– Not buddies, but Dean so maintain certain decorum and professionalism. Balance between being part of the community and Dean.
How would you promote students getting engaged in the local community?
– Salem Signature promotes service learning.
– Hope Salem has connection to local art events
– Make appointments with counterparts at other institutions and then invite the three other chief officers to this campus and talk about strengthening that relationship
– Connecting department chairs with corresponding chairs at other colleges
From what you’ve researched and what you’ve heard, do you have any ideas of programs that you’d like to implement?
– Work with the college community, traditional residential community, to determine what it is that really sticks out about Salem College (to promote the school)
– There needs to be something that people go “Salem College, that’s the place where ____”
– Growth of Fleer and Graduate programs: at what point does that tip a balance of the culture of the college?
There have been a lot of traditionally female colleges going co-ed. How would you take measures to ensure that we stay all female?
– Percentages of students who are seeking small private women’s college are shrinking, and some small private colleges are going under. Must make sure that Salem isn’t one of them.
Averett and Maryville have established athletic roles and we’re just emerging. How do you want to promote Salem athletics?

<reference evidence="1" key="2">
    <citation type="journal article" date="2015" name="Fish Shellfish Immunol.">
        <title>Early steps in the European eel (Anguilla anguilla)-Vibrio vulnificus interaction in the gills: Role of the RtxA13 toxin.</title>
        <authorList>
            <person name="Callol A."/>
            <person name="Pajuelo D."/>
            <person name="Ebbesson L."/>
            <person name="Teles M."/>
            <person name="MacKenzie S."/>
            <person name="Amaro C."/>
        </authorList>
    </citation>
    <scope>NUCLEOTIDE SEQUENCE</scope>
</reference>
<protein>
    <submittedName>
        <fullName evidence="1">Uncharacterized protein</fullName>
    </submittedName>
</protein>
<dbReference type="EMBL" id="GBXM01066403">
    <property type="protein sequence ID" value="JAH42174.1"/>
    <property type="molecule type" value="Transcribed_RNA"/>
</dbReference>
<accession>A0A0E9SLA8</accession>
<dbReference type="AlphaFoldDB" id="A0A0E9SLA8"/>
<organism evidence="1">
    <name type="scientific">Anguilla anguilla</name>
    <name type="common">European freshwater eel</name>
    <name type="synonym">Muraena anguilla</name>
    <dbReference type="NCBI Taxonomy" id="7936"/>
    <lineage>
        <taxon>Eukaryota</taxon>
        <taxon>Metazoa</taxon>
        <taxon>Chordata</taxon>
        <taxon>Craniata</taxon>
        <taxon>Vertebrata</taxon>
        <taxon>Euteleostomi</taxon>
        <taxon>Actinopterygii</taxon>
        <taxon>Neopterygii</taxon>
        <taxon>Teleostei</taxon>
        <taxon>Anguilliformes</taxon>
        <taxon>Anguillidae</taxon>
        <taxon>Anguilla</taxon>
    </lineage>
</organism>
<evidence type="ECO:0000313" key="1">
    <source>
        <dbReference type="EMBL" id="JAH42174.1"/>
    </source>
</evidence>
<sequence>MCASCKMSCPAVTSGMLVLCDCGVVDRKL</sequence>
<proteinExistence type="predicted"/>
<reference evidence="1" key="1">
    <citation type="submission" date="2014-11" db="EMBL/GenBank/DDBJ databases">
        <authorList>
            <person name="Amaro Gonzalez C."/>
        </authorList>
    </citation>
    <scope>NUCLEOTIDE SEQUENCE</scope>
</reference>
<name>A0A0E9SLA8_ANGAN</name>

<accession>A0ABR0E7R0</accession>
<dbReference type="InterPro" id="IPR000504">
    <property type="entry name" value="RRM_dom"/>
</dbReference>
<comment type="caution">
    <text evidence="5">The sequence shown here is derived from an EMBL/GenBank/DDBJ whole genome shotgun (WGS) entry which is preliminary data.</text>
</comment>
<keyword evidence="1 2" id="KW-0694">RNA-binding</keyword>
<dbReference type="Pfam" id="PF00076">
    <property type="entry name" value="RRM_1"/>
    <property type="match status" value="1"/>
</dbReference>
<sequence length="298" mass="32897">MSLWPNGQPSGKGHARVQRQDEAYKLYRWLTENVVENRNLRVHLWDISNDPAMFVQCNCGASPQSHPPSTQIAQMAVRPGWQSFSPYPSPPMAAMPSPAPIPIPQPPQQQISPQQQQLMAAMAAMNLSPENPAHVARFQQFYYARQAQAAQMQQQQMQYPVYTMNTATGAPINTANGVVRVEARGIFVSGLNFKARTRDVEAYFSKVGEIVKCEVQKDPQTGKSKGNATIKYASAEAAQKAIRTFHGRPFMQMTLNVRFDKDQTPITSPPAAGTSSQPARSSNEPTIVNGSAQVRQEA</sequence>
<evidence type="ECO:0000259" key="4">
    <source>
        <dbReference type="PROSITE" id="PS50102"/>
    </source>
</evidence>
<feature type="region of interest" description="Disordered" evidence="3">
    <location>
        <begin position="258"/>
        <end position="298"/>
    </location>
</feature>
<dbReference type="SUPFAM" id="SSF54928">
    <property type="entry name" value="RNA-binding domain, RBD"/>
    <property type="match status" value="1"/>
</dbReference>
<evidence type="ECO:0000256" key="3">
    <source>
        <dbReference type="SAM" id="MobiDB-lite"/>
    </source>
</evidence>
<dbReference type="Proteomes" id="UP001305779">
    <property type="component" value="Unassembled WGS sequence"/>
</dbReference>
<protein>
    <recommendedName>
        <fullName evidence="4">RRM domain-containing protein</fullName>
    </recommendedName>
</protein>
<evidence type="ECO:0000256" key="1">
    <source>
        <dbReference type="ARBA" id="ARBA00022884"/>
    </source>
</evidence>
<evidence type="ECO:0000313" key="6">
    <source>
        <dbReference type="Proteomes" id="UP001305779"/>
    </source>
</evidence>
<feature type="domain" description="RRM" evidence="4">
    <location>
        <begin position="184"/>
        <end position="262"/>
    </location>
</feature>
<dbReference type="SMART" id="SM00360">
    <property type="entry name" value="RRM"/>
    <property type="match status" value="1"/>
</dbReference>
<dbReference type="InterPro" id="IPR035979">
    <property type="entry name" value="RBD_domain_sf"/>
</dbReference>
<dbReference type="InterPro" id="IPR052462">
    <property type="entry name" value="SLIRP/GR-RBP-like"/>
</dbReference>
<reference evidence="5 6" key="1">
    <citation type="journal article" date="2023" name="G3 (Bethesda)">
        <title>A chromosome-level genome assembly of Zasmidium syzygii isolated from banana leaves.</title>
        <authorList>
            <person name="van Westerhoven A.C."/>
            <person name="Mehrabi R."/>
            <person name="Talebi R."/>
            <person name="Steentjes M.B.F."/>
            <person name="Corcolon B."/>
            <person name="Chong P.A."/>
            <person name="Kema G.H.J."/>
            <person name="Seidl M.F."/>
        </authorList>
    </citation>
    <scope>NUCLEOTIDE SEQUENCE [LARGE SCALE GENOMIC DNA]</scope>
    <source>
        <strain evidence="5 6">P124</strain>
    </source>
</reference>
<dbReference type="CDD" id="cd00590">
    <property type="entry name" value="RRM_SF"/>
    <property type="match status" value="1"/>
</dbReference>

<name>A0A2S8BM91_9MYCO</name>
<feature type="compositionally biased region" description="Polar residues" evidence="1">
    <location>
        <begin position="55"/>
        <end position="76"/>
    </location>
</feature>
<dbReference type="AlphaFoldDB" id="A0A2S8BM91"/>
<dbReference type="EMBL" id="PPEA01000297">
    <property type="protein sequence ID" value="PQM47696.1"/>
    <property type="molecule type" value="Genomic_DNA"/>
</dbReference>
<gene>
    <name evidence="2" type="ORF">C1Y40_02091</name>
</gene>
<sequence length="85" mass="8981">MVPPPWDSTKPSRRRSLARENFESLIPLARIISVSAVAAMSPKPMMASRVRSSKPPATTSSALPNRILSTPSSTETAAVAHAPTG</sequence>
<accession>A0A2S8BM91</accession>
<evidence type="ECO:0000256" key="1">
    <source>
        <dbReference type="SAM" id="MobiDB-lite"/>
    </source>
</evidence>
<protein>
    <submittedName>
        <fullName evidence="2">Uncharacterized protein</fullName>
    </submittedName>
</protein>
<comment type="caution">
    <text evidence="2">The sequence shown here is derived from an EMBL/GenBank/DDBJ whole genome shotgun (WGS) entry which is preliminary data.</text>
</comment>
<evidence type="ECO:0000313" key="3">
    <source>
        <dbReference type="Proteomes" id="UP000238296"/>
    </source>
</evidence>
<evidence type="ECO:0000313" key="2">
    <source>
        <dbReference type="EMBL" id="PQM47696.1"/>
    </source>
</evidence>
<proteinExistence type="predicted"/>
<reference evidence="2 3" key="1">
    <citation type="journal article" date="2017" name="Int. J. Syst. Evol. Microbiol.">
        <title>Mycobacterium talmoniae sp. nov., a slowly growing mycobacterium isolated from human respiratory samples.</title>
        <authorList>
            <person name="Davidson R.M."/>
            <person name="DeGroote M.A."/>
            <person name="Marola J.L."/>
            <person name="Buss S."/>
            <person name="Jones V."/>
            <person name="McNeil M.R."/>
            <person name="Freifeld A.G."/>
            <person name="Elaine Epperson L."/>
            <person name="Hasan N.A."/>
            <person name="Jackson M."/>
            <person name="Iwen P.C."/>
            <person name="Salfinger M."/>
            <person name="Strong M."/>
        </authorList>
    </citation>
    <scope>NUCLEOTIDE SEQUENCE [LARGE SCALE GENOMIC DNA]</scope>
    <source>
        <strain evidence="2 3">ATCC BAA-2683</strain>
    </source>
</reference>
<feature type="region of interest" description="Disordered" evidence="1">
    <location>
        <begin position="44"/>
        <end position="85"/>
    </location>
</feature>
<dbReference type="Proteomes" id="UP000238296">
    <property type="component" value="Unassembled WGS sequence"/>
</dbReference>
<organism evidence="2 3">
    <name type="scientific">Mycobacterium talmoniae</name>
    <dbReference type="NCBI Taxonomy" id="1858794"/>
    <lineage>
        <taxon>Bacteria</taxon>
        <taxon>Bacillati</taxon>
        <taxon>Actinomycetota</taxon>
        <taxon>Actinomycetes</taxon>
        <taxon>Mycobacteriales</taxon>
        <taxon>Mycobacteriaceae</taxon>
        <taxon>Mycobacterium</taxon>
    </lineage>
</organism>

– Division III is wonderful because you are truly student athletes. Athletics programs can be very healthy, but not when extreme.
– I would like to find the right way to provide credit for students in other types of activities because still learning on the field. If the student can explain what learn in a project paper, etc. she can gain credit.
Given our history, how would you help Salem evolve and accommodate the new influx of students?
– Good question, lot of research and analysis, don’t even know if can answer.
– Don’t know how much traditional program can grow given the space of Salem
We have a large queer population. There is a discussion of Trans students. What are your thoughts on support transitioning students?
– General atmosphere of openness and diversity. Fascinating question for women’s college. Really comes down to atmosphere and willingness to talk about it. Are we really open to that kind of difference? Embracing (not tolerating) diversity can be difficult; do we want skinheads and Neo-Nazis on campus? We want a community that will be open to differences and supportive of students who are questioning or have made a decision.
– Has to come from the top. Students will look to me and wonder “What does he think about this?”